Also, breaking your symbol into smaller segments and placing each in succession, so that again you decrease the angle between each subsequent marker, would help. E.g., break your V symbol into a \ and a /, load both on the marker line and for each, set an x-offset equal to half their width, positive for one and negative for the other.

Lastly, a slightly thicker symbol stroke with rounded ends would help mask the slight distortion.

This is still a bit of a hack--would love to hear if anyone else has a more reliable approach.

Edit:

another thought: the misalignment from one symbol to another caused by the rotation of the symbol along the curve is greatest at the top/bottom of the symbol, but less pronounced at the middle. So a pattern that starts and terminates at the symbol center will have smaller gaps than a pattern that starts/terminates at the top/bottom. E.g.

zigzag

...still a hack--still not foolproof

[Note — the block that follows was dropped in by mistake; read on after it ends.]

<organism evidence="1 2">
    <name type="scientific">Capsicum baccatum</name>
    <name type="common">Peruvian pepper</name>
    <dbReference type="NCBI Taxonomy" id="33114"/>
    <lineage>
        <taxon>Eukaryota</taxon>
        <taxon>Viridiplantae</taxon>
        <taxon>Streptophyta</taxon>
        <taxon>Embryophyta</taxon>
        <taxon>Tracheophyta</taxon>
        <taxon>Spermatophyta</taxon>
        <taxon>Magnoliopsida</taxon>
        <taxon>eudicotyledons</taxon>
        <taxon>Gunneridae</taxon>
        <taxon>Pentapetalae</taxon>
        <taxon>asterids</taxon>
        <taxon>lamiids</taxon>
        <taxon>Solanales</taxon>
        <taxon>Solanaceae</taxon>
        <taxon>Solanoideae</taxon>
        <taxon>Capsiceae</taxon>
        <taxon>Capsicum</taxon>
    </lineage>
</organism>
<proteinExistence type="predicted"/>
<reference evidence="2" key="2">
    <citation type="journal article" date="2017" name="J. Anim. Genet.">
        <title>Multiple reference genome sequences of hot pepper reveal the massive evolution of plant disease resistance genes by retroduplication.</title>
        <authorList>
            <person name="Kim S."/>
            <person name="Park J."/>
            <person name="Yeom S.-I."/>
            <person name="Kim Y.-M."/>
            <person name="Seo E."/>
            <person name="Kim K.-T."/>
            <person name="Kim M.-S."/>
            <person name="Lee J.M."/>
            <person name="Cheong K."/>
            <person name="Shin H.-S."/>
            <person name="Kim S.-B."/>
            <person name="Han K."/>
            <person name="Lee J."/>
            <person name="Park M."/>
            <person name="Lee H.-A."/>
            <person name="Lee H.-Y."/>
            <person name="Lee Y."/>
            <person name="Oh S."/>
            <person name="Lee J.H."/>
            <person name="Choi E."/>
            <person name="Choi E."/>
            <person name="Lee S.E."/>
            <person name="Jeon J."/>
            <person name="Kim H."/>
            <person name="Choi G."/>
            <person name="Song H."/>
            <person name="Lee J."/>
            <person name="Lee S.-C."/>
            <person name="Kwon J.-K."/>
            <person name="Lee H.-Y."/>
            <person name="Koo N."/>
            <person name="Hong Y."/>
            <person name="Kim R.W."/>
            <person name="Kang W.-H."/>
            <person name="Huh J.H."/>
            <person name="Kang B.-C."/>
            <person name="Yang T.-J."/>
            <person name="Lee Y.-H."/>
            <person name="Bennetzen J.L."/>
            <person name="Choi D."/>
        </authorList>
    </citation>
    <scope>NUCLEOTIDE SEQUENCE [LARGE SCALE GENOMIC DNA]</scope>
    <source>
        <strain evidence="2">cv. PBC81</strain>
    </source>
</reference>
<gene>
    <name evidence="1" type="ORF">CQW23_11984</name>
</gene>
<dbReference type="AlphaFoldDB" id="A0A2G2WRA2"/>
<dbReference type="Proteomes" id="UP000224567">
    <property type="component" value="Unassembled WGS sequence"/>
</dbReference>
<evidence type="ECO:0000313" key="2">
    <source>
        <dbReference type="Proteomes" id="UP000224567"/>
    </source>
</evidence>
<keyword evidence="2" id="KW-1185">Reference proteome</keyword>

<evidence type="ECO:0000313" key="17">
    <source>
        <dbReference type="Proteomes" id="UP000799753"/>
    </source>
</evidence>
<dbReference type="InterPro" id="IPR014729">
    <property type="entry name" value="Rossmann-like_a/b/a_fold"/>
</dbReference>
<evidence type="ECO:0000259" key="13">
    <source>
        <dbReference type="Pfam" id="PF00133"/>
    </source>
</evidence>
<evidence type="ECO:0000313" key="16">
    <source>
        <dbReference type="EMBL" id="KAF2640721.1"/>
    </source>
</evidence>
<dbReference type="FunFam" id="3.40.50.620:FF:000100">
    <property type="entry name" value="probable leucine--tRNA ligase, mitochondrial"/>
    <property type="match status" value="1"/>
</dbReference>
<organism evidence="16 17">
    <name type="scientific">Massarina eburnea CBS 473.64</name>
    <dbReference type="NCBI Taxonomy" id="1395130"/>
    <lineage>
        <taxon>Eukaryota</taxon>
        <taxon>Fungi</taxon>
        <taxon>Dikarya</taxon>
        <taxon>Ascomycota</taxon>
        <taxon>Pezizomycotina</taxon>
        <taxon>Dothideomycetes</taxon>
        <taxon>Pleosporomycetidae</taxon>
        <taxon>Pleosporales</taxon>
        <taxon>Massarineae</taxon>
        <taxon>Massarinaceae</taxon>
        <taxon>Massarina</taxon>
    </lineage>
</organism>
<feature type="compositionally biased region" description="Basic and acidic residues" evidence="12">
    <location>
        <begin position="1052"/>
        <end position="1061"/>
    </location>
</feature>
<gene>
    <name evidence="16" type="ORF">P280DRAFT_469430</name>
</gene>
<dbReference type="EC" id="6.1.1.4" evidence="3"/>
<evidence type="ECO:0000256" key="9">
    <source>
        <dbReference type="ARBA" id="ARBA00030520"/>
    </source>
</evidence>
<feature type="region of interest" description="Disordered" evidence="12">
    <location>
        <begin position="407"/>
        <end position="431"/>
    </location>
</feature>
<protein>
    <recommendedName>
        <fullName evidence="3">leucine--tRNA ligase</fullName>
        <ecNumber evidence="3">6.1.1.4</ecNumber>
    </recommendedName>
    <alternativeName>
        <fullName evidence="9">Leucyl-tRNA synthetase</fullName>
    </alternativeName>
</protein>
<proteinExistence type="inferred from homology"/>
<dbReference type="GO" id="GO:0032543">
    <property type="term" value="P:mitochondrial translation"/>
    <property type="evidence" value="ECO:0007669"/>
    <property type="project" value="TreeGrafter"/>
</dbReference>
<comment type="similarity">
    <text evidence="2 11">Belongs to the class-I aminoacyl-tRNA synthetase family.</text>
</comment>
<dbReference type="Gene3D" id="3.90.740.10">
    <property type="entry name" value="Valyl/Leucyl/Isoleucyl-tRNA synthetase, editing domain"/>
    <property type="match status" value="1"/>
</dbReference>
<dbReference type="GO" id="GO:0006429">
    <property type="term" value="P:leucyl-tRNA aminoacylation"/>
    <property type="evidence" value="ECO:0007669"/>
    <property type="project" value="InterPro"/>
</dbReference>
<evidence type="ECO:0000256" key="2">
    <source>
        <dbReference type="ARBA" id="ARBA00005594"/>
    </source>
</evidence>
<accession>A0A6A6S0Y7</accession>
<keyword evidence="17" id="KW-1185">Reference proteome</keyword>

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I don't think that this is a feature in QGIS. However I would try to do it this way:

  1. make two copies of the layer using the Affine tool plugin. One of the layers with a slightly larger scale and one with a slightly smaller scale.

  2. Densify the geometry of the layers. That means add more nodes.

  3. Go to the attribute table and name each feature node consequently 1,2,3,... in one layer and 1b,2b,3b,... in the second layer.

  4. merge both layers and sort the attribute layer --> this should give you a zigzag line.

Maybe this works.

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    Thanks for the answer! However, I don't think this will work except for very specific cases like a circular arc with equidistant vertices, otherwise you'll end up with an uneven zigzag line (due to the scaling and due to the densification). – Jake Oct 18 '14 at 16:10